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Japanese Maples naturally occur in the forests of Japan as an understory tree, growing beneath larger trees or along the edges of woodlines, much like a dogwood or redbud. Although they can grow in anywhere from sun to light shade, sun with some mid-afternoon shade is the most ideal exposure, especially for the lace-leaf varieties. Purple-red leaf varieties need mostly sun to maintain their leaf color. Japanese maples have more a fibrous root system than other maples. They prefer a moist, well drained soil type with ample organic matter that is slightly acidic.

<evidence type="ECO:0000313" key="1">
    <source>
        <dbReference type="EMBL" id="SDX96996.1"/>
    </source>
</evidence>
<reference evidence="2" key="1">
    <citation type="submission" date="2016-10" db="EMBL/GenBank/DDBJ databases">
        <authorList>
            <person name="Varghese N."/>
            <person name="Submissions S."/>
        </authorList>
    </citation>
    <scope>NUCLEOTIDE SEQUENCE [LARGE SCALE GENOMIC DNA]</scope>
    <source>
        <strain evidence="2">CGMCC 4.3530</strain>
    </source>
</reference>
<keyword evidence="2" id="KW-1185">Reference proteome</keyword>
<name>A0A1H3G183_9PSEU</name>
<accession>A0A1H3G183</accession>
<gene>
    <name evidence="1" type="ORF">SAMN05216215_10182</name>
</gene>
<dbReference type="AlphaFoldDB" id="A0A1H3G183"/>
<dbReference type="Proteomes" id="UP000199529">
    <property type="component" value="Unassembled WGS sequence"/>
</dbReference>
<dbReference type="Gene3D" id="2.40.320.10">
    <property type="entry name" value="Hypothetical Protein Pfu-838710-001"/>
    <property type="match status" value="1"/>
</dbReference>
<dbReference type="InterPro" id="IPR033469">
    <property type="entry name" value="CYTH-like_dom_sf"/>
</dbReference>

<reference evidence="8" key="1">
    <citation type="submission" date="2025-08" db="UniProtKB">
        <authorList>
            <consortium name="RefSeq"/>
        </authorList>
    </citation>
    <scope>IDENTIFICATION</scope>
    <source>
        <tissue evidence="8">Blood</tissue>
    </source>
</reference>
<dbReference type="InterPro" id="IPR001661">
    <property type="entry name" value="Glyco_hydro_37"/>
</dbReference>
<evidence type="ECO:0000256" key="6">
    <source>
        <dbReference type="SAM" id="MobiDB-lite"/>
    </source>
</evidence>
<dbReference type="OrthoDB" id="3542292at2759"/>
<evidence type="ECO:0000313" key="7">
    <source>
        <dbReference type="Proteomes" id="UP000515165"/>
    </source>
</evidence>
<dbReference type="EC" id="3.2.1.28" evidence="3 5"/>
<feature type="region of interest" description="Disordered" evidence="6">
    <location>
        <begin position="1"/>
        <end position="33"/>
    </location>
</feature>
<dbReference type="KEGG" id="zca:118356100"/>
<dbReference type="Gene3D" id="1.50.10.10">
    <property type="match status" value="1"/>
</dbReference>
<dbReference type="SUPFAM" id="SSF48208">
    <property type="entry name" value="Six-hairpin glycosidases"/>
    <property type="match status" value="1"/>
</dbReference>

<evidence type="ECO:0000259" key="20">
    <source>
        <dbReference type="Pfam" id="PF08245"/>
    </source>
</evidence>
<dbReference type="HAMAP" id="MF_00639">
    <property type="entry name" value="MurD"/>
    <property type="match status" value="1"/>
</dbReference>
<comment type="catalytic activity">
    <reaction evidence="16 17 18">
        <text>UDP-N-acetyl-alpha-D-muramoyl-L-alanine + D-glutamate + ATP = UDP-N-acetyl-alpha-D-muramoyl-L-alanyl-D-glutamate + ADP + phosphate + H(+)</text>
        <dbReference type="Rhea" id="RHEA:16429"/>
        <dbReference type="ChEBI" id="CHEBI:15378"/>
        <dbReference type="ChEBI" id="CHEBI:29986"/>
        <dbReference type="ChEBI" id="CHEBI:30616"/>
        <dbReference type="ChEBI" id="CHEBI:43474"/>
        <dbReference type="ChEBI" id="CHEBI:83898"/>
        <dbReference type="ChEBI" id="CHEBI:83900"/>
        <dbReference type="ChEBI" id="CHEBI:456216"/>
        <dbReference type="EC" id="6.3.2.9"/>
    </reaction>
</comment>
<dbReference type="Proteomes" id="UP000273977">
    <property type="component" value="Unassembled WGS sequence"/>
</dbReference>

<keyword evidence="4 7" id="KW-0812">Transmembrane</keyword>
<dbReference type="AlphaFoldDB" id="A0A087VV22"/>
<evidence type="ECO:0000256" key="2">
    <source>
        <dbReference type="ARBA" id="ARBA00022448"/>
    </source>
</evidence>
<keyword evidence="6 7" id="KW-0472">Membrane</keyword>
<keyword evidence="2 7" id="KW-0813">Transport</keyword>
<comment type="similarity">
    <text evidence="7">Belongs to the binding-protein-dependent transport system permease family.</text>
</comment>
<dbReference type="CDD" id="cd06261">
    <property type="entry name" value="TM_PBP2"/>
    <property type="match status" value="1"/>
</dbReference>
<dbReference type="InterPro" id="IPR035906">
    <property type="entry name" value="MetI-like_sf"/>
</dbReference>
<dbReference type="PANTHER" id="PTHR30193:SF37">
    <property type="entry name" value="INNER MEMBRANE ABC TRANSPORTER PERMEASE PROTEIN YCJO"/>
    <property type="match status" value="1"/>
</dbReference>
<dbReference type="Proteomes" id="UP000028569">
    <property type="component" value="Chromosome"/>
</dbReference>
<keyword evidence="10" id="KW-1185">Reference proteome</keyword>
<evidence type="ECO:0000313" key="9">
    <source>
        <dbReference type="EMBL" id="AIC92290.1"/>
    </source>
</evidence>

When planting, a hole at least twice as wide as the container needs to be dug, but no deeper. Simply scoring the bottom of the hole with your spade will help in directing roots to the deeper subsoil. When setting the plant in the hole, make sure the soil from the pot is level with the surrounding soil, as Japanese Maples resent being planted too deep. When backfilling the hole, incorporate 20-30% peat moss and/or compost, well mixed with the original soil back into the planting hole.
Mays Greenhouse 2010